Going Deep: Jordy Nelson does more with less

In an entertainment world gone lazy, we have franchises and we have spinoffs. Last week, we wrapped up the home-versus-road trilogy by looking at wide receivers and tight ends. So in the spirit of indifferent studio execs ... let's do a spinoff!

This one focuses in on the pass-catchers. Mainly to see which ones do the most with what they're getting.

Think of it like Wayne Campbell getting a gun rack for his "anniversary" present. A wide receiver or tight end could be seeing plenty of targets, but does it really mean anything if he's not making the most of them?

Our story opens with the fellows who are seeing the most targets. There probably aren't a lot of surprises here -- although it's interesting to notice the abundance of NFC East receivers on this list. Either quarterbacks in that division have remarkable tunnel vision or they've spent a lot of time trailing and been forced to throw plenty. I'm going with the latter.

While the majority of the top targeted players are also among the top 10 fantasy scorers at their position, there are a few guys who are seeing a lot of targets, but aren't exactly making hay. Cecil Shorts has seen the second-most targets of any pass-catcher in the league, but ranks 26th in fantasy scoring. Andre Johnson is 29th among wide receivers.

On the flipside, Demaryius Thomas is 14th in targets, Brandon Marshall is one spot below him. And Jordy Nelson? Try tied for 38th, alongside the likes of Greg Little and Golden Tate. Maybe Nelson should do a little taunting of his own.

So why is a guy like Nelson so much more successful without seeing a high volume of targets? Well, esteemed Around the League writer Dan Hanzus has a theory.

That song ain't so very far from wrong. Just in case you don't believe what you see on film, the numbers back it up. Nelson pulls in more than 72 percent of the passes thrown in his direction. Those are numbers mostly reserved for tight ends.

By the way, anyone else catch that there are three Chargers on that list? Just another example of what has made Philip Rivers the leading candidate for fantasy comeback player of the year. But back to the lecture at hand...

It's understandable that you'd see so many tight ends with high reception percentages. Generally speaking, that position serves as an outlet or check-down for a quarterback under pressure. They run shorter routes and are targeted on higher-percentage passes. That speaks to how effective some of these wideouts have been this season -- Antonio Brown would get more fantasy love if he had more than two touchdowns.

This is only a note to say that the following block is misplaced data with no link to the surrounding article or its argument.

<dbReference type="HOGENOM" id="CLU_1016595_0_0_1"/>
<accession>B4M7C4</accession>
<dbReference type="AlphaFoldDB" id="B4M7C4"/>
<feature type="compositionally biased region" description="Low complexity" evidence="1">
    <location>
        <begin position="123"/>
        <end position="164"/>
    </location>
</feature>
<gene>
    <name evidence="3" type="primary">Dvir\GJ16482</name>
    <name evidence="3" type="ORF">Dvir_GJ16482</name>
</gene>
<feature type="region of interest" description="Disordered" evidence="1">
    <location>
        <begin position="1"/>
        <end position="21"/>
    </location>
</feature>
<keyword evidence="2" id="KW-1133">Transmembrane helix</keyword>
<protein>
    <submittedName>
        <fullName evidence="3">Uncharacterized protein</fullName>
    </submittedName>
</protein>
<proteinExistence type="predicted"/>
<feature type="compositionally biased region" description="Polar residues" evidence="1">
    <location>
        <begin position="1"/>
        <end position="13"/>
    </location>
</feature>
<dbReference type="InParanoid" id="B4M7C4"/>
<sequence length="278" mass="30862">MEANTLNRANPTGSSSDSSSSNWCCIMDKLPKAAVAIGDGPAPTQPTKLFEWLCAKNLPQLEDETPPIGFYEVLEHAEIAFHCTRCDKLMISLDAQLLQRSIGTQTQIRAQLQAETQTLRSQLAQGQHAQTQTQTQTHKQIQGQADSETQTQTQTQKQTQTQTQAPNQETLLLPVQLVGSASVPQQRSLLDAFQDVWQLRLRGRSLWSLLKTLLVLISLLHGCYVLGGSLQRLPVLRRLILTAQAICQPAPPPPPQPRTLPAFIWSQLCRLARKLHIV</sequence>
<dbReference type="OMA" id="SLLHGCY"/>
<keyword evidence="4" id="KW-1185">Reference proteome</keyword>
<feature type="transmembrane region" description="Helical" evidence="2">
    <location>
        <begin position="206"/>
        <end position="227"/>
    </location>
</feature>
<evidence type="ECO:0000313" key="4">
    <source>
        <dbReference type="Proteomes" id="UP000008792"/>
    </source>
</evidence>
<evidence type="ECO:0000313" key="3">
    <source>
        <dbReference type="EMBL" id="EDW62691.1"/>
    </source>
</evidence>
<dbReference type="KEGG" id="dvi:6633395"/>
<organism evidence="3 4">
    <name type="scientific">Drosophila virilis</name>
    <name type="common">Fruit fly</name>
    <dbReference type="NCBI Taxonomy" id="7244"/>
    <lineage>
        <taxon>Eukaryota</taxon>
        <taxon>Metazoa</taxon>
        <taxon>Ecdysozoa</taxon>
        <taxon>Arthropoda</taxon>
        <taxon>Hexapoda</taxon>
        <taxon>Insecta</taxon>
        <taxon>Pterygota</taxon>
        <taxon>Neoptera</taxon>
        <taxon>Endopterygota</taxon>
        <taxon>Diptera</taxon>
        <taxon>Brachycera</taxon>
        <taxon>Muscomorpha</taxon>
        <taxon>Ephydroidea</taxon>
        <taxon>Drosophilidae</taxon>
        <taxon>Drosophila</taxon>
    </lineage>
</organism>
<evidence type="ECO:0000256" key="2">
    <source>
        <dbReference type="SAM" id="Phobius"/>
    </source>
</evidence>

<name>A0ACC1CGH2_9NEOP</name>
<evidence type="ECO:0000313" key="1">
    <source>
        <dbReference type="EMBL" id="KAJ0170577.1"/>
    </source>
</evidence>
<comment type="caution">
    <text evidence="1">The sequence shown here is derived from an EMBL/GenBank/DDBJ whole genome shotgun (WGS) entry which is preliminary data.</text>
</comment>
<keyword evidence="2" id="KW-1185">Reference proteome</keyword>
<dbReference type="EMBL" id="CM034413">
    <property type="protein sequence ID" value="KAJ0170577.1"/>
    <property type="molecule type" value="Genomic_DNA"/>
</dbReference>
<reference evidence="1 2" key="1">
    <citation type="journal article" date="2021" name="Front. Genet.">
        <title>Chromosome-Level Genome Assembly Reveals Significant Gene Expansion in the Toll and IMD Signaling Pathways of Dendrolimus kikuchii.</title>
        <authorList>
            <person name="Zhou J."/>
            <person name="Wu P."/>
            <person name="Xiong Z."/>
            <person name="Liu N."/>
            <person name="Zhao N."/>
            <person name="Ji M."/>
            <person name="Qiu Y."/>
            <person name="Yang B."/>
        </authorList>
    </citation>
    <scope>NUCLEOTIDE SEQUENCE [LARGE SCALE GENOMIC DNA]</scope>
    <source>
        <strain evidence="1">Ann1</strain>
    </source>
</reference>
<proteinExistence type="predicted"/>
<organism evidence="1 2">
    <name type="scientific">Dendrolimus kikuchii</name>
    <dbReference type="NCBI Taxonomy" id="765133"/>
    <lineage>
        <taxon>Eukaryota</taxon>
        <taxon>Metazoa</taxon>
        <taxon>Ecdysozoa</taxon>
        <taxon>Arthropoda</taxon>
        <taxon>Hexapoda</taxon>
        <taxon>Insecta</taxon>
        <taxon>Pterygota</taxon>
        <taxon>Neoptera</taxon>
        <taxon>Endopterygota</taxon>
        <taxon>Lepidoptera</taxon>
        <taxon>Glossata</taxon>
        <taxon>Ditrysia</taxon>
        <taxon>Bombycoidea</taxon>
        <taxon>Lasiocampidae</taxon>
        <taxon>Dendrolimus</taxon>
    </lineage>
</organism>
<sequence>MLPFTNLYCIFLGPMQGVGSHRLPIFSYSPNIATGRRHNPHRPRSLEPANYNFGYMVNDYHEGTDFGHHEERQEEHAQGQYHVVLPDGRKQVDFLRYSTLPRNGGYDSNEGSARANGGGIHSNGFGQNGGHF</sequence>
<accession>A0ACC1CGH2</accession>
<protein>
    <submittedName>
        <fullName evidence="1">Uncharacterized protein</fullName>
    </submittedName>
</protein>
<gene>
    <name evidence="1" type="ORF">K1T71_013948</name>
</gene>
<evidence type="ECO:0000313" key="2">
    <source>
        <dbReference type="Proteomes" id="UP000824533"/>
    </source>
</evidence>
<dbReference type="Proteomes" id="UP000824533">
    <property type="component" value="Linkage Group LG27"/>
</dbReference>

You don't need to be a genius to figure out that the players who aren't seeing a lot of targets but still score fantasy points must be doing some pretty good things when the rock is tossed in their direction. Here's another area where Jordy Nelson excels. Every completion from Aaron Rodgers to Nelson averages 12.1 yards through the air -- that's before any yards after the catch are tacked on.

Who else is living large on that list? It's an interesting mix.

Alshon Jeffery - 13.5 yds/rec
Torrey Smith - 13.1 yds/rec
Nate Washington - 12.5 yds/rec
Jordy Nelson - 12.1 yds/rec
Vernon Davis - 12.1 yds/rec
Riley Cooper - 12.0 yds/rec
DeAndre Hopkins - 12.0 yds/rec
T.Y. Hilton - 11.9 yds/rec
Rueben Randle - 11.4 yds/rec
Calvin Johnson - 11.4 yds/rec

Funny how Megatron's name always pops up, isn't it?

Much of this arithmetic is wiped out by a player who continually finds his way in the end zone. After all, that's the name of the game and a guy who is frequently dancing in the painted area is a fantasy owner's bonanza. Why else did so many people go rushing after Joseph Fauria and Marvin Jones after multiple-touchdown weeks? But touchdowns are fickle creatures. So if you have found a player who excels in two or more of the above categories, chances are you've been a pretty happy fantasy owner this season.

Catch Jordy Nelson on the latest edition of the Rich Eisen Podcast!

Marcas Grant is a fantasy editor for NFL.com and a man that doesn't even own a gun, let alone many guns that would necessitate an entire rack. Follow him on Twitter.

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